FCE exam preparation


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EngelsMiddelbare schoolhavoLeerjaar 4

This lesson contains 30 slides, with text slides and 9 videos.

Items in this lesson


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Part 1 A conversation between the interlocutor and each candidate (spoken questions).  Candidates are expected to be able to respond to questions and to interact in conversational English. 
Part 2 An individual ‘long turn’ for each candidate, followed by a response from the second candidate (visual and written stimuli with spoken instructions). 
Part 3 A two-way conversation between the candidates (written stimuli, with spoken instructions). 
Part 4 A discussion on topics related to Part 3 (spoken questions).

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handbook FCE

In this book you find a lot of information about the exam and extra practice tests.

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practice part 1
Get your handout ( and handbook) and go to the speaking part.

Practise with your partner.

remember: reply in sentences!! 

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practise part 2
Get your handout ( and handbook) and go to the speaking part.
Practise with your partner.

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practise part 3
Get your handout (and handbook) and go to the speaking part.  Practise with your partner.

remember: give your partner a chance to speak and make sure you get a chance to speak.

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practise part 4
Get your handout (and handbook)and go to the speaking part.  Practise with your partner.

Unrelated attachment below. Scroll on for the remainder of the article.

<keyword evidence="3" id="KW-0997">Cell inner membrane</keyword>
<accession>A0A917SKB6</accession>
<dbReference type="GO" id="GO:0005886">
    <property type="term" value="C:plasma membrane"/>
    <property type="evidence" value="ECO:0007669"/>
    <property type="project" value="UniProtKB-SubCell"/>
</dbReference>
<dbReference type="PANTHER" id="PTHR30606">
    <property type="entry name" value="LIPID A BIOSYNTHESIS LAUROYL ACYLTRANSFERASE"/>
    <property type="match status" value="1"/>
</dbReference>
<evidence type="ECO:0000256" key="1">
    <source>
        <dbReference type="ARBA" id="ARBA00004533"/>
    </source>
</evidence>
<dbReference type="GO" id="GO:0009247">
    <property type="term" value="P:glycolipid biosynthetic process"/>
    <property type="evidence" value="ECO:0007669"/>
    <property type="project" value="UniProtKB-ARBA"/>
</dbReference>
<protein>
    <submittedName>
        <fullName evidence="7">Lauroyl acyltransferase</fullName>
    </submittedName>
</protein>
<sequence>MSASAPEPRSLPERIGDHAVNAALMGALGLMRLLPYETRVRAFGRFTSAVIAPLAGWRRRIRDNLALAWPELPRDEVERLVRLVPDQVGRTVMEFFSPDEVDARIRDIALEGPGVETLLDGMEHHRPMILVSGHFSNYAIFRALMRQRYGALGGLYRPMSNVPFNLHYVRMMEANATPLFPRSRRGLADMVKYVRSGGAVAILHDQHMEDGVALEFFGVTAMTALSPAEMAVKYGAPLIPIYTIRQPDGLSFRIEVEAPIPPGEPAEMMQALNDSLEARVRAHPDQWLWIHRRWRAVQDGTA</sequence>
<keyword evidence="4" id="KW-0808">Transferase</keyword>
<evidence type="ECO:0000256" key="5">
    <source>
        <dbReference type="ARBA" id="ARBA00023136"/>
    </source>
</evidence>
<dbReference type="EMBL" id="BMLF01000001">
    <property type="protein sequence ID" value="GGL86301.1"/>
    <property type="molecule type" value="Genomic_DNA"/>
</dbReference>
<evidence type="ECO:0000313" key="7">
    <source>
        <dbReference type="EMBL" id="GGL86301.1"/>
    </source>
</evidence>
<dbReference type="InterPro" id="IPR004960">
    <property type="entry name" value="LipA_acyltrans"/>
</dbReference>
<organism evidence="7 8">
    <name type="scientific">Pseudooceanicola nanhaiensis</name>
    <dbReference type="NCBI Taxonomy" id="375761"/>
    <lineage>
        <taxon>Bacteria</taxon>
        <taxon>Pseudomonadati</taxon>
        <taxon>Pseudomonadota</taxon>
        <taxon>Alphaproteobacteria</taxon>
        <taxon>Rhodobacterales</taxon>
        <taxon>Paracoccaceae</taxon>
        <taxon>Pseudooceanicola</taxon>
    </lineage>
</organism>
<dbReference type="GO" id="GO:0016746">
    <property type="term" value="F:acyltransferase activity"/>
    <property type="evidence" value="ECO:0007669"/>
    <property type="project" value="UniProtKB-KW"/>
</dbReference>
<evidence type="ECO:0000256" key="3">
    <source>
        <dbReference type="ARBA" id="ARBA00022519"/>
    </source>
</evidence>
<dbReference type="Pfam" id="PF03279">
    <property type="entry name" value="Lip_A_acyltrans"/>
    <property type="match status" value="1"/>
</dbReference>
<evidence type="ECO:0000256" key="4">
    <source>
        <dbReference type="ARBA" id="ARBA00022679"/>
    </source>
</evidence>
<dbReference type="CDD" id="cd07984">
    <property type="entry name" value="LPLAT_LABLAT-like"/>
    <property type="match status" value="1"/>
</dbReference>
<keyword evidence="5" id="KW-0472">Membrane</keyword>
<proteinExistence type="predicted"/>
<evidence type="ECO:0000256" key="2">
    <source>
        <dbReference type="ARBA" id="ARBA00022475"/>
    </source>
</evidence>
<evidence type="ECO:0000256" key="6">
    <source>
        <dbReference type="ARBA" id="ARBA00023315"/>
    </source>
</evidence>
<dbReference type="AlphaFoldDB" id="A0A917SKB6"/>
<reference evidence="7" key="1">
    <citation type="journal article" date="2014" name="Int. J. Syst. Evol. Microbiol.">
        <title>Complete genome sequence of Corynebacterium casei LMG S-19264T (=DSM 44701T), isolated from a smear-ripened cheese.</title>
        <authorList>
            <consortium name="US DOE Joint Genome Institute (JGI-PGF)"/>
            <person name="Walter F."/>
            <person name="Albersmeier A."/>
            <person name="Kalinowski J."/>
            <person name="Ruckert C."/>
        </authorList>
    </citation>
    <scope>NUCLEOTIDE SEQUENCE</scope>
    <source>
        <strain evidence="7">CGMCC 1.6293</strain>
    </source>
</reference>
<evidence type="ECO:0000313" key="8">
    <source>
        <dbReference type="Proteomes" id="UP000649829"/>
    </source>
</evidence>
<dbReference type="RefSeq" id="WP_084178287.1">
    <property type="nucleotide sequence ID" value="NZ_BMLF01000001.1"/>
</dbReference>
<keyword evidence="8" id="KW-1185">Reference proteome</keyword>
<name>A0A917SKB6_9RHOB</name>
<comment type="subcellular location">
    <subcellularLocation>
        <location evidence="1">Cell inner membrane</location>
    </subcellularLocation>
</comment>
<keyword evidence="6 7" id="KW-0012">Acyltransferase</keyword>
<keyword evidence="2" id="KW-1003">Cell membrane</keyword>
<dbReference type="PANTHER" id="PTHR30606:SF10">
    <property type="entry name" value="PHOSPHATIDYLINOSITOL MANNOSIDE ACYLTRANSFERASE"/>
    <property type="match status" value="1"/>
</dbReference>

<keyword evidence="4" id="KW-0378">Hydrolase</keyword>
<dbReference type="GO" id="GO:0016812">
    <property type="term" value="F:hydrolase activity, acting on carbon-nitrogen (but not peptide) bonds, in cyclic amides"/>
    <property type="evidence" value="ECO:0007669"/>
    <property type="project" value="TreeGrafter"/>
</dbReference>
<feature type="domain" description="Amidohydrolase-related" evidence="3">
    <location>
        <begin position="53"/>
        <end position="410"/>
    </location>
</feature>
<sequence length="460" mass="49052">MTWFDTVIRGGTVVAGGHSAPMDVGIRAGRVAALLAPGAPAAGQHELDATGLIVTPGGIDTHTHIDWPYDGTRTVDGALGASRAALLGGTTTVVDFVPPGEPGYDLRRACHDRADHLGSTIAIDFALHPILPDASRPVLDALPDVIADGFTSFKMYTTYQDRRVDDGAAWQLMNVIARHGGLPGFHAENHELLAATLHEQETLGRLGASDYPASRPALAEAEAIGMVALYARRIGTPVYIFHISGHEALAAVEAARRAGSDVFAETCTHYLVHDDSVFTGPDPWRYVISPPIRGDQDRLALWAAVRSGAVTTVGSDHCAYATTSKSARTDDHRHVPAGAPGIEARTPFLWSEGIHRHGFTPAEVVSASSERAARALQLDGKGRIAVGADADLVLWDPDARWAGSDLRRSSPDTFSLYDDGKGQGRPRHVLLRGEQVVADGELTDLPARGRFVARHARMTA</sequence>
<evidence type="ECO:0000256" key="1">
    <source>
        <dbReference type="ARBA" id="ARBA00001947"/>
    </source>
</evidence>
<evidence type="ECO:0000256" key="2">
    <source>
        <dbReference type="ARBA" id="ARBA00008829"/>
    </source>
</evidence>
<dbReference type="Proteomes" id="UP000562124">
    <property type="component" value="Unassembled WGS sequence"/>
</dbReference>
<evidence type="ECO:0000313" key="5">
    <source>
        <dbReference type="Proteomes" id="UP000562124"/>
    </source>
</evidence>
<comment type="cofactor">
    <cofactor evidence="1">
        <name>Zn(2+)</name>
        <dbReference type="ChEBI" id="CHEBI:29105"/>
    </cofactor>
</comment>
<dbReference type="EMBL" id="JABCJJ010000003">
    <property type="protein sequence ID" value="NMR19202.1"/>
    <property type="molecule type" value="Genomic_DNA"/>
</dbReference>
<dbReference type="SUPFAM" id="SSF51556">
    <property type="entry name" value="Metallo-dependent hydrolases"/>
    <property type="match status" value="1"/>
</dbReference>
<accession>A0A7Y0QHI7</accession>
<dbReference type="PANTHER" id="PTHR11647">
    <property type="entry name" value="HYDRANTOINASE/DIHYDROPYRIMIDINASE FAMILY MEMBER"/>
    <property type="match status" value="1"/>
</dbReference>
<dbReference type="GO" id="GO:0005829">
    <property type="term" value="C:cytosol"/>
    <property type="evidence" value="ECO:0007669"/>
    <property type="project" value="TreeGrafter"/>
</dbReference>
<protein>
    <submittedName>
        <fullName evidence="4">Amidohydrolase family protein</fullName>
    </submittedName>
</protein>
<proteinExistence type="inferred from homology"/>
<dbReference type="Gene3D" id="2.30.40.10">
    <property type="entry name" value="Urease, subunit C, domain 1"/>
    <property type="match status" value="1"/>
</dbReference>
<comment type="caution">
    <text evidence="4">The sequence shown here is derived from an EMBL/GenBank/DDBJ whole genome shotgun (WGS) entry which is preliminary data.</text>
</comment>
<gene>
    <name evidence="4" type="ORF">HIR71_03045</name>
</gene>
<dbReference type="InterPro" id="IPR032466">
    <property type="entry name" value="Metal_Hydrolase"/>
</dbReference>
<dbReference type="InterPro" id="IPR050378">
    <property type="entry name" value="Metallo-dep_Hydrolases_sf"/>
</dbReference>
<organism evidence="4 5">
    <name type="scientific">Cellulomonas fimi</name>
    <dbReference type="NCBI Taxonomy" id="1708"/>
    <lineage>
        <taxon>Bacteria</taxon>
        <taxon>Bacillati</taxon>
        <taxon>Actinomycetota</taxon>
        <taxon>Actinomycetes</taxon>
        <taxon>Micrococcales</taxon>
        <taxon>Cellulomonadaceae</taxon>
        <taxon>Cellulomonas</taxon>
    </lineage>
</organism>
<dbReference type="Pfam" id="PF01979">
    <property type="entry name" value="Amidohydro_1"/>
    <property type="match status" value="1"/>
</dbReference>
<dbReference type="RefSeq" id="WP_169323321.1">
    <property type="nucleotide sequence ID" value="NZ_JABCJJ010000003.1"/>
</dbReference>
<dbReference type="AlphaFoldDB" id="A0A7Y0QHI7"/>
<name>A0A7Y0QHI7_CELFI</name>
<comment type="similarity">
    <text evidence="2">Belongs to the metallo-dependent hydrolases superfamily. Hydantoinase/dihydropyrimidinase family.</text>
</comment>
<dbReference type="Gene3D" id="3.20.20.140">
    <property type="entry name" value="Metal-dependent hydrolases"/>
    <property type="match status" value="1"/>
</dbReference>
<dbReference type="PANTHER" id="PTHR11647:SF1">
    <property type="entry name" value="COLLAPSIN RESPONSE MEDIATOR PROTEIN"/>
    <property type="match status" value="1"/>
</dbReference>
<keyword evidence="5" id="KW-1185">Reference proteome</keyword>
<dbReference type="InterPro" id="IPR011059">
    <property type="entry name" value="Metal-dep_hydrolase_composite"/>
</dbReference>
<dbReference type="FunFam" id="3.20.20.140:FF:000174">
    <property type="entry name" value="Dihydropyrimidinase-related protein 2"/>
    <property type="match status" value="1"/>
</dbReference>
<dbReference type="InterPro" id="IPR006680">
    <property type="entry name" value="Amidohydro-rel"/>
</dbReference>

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writing 1.20 hrs
Part 1 One compulsory question. Candidates are given input in the form of an essay title to respond to, along with accompanying notes to guide their writing. 

Part 2 Candidates choose one task from a choice of three questions.  Candidates are expected to be able to write non-specialised text types such as an article, an informal letter or email, a review or a report.  

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part 1: essay
TASK TYPE  AND FOCUS  Question 1 Writing an essay.

Focus on agreeing or disagreeing with a statement, giving information, giving opinion, giving reasons, comparing and contrasting ideas and opinions, drawing a conclusion.

FORMAT Candidates are required to deal with input of up to 120 words.

There is an opening rubric to set the scene, and then an essay question with two given prompts, plus a prompt requiring candidates to write about their own additional idea.
NO. OF TASKS AND LENGTH One compulsory task.  140–190 words. 

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essay: structure
paragraph 1: introduction and thesis sentence
paragraph 2:  topic sentence + supporting evidence for argument for
paragraph 3: topic sentence + supporting evidence for argument against
paragraph 4: conclusion, repeat thesis and arguments of paragraphs 2 and 3 in different! words,

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part 2
PART 2 TASK TYPE AND FOCUS  Questions 2–4 Writing one of the following: an article, an informal email or letter, a formal email or letter, a report, a review.
FORMAT A situationally based writing task specified in no more than 70 words.
NO. OF TASKS AND LENGTH One task to be selected from a choice of three. 140–190 words.